BricaBox CEO (and Tweet Of The Day winner) Nate Westheimer has advice for developers and entrepreneuers: Instead of debating whether you should build apps for Facebook or for MySpace’s new platform, think again — you’re almost certainly better off building your own site. You can read a longer version of Nate’s post on his blog.
What’s more valuable — a Facebook user or a Web user? There’s no debate: A Facebook user is worth 10% of a conventional web user, tops. Don’t take my word for it. Here are the stats:
- According to USV analyst Andrew Parker, people report the going rate for Facebook App M&A’s about $1.00/user
- InsideFacebook put the Slide acquisition of favourite Peeps as low as $0.046/user
- The “insane” price for the Where I’ve Been app was supposed to have been $3 million, with 2.4 million users, or $1.30/user. [Ed.: That deal has yet to materialise, but for the purposes of this argument it’s the reported sales price that matters]
While this is an early market, it’s clear that even with enormous hype surrounding Facebook, the per user value is nowhere close to what a user in a standalone app on the Web generates:
- My Web 2.0 Valuation project found (see spreadsheet) that $20 – $25 per user is a ball-park average in this industry across several years.
- Recent evidence includes Last.fm’s CBS deal — $18/user ($280million/15 million users)and Photobucket’s MySpace deal — $6.25 per user
- Facebook itself, at 35ish million users and a $10 billion estimated valuation is over $200/user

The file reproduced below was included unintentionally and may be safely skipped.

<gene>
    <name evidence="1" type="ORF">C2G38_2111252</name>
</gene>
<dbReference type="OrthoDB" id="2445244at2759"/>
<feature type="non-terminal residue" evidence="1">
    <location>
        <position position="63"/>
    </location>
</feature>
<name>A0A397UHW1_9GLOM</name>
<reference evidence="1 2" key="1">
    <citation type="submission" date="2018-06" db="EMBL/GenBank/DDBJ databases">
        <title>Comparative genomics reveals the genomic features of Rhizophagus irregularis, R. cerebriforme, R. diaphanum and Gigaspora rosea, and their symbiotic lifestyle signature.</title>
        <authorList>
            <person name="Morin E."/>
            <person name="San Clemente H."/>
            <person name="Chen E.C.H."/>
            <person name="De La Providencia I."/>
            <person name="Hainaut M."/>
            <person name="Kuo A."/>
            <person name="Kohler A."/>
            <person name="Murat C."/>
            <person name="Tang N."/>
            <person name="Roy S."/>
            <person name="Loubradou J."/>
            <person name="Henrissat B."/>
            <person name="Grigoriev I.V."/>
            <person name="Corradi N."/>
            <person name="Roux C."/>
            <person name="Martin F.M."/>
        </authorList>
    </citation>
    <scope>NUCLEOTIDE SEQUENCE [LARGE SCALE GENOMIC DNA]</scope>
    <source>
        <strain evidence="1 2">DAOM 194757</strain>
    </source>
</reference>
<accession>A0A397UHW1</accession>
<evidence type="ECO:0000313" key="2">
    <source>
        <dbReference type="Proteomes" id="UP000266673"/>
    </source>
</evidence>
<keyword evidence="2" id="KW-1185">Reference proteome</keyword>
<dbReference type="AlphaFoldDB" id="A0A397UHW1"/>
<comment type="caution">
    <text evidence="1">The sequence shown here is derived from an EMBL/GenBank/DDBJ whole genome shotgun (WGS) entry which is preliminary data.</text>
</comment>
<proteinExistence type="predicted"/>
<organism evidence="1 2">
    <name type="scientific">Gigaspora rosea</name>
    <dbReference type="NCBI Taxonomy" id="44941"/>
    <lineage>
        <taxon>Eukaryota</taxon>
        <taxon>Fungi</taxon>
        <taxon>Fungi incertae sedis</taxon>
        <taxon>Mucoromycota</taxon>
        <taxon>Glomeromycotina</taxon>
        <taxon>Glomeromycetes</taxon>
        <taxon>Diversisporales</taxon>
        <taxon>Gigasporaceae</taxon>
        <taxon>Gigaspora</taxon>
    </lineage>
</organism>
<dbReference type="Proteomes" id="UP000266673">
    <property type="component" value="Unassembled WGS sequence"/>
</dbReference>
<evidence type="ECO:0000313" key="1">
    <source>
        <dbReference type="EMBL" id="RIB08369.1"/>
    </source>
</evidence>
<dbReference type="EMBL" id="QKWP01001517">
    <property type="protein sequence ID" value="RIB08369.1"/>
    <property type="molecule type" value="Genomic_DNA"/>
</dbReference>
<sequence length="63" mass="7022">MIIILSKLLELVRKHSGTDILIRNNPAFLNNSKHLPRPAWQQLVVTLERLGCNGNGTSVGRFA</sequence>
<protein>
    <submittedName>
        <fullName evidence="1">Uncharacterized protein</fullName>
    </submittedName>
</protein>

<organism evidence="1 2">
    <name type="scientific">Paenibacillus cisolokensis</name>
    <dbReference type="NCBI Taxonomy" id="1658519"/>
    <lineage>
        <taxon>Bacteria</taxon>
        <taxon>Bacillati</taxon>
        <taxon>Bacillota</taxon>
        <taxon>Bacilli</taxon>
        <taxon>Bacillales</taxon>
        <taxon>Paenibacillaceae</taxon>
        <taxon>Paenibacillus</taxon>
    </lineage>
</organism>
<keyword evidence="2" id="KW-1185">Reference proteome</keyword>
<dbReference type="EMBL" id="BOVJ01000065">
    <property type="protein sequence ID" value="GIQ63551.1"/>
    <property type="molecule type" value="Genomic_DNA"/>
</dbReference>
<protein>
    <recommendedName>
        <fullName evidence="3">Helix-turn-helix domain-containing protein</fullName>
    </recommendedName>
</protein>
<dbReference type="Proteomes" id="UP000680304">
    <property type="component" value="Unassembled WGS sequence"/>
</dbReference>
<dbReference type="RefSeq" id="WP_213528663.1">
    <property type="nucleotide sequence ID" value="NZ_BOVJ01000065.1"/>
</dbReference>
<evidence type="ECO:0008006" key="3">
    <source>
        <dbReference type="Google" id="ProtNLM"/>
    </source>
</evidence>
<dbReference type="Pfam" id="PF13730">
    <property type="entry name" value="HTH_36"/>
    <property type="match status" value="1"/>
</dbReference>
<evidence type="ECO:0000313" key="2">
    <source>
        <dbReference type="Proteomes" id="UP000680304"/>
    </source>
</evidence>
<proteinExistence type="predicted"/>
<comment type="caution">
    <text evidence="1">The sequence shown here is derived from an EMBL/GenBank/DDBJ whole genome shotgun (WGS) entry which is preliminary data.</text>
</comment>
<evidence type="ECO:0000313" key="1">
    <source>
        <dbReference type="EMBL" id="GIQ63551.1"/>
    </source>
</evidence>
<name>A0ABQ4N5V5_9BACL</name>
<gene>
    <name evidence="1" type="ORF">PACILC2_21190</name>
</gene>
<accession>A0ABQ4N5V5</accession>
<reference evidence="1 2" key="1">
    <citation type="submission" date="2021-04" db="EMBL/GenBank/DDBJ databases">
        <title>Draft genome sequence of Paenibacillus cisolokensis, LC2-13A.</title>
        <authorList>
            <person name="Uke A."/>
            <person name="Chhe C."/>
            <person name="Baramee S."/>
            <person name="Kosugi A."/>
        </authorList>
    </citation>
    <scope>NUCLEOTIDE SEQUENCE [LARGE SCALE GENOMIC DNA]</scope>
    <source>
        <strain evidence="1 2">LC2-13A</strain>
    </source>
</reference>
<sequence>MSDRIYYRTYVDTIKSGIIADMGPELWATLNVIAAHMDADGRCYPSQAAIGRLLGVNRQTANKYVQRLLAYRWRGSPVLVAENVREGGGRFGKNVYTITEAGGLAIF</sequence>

Looking at these numbers, it doesn’t make a lot of sense for a lot of people with “great” ideas to be laying down their bets on Facebook‘s poker table.
There’s always a flip-side, right? Sure. There are reasons to create Facebook applications. First of all, at scale, low $/user figures aren’t a problem. If you can crank out app after app and get 10X more users than a successful WWW app, then all the more power to you (hello, Slide and RockYou!). But the odds are stacked against you, as O’Reilly showed.
As a smaller app builder, there are still some benefits, but only if you actually create technological value for Facebook or other major app providers. Let’s say Brooklyn’s Kaltura proves that their Facebook video app is leaps and bounds better than Facebook‘s own app, that Facebook acquires it for its technological value rather than someone else acquiring it for the user value. This is an obvious win for Kaltura and proof that in some cases it pays to build a single app for Facebook.
Otherwise, it’s hard for me to imagine your life is 10X (or more!) easier building an app on Facebook. Sure, the immediacy of getting 10,000 users feels awesome, but those users are “worth” less than 1,000 in the “real world.”
And if you have to value your users 10X less on Facebook, that means they’re going to value you 10X less as well. Go have fun.